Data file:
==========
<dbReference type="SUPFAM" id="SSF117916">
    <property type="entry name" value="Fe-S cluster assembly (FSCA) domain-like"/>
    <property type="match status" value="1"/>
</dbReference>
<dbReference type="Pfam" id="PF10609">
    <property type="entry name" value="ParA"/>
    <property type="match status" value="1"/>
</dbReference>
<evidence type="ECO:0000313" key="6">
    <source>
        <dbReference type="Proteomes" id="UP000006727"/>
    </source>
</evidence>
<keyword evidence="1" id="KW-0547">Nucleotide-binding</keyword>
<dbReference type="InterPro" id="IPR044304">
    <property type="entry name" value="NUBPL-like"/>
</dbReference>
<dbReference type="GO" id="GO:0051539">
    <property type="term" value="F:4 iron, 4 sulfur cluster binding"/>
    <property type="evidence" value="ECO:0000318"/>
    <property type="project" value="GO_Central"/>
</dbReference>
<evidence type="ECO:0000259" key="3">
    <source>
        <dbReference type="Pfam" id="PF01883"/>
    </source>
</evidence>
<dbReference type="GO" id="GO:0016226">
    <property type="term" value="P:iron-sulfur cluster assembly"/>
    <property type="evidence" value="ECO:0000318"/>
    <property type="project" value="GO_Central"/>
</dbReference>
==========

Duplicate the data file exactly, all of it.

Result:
<dbReference type="SUPFAM" id="SSF117916">
    <property type="entry name" value="Fe-S cluster assembly (FSCA) domain-like"/>
    <property type="match status" value="1"/>
</dbReference>
<dbReference type="Pfam" id="PF10609">
    <property type="entry name" value="ParA"/>
    <property type="match status" value="1"/>
</dbReference>
<evidence type="ECO:0000313" key="6">
    <source>
        <dbReference type="Proteomes" id="UP000006727"/>
    </source>
</evidence>
<keyword evidence="1" id="KW-0547">Nucleotide-binding</keyword>
<dbReference type="InterPro" id="IPR044304">
    <property type="entry name" value="NUBPL-like"/>
</dbReference>
<dbReference type="GO" id="GO:0051539">
    <property type="term" value="F:4 iron, 4 sulfur cluster binding"/>
    <property type="evidence" value="ECO:0000318"/>
    <property type="project" value="GO_Central"/>
</dbReference>
<evidence type="ECO:0000259" key="3">
    <source>
        <dbReference type="Pfam" id="PF01883"/>
    </source>
</evidence>
<dbReference type="GO" id="GO:0016226">
    <property type="term" value="P:iron-sulfur cluster assembly"/>
    <property type="evidence" value="ECO:0000318"/>
    <property type="project" value="GO_Central"/>
</dbReference>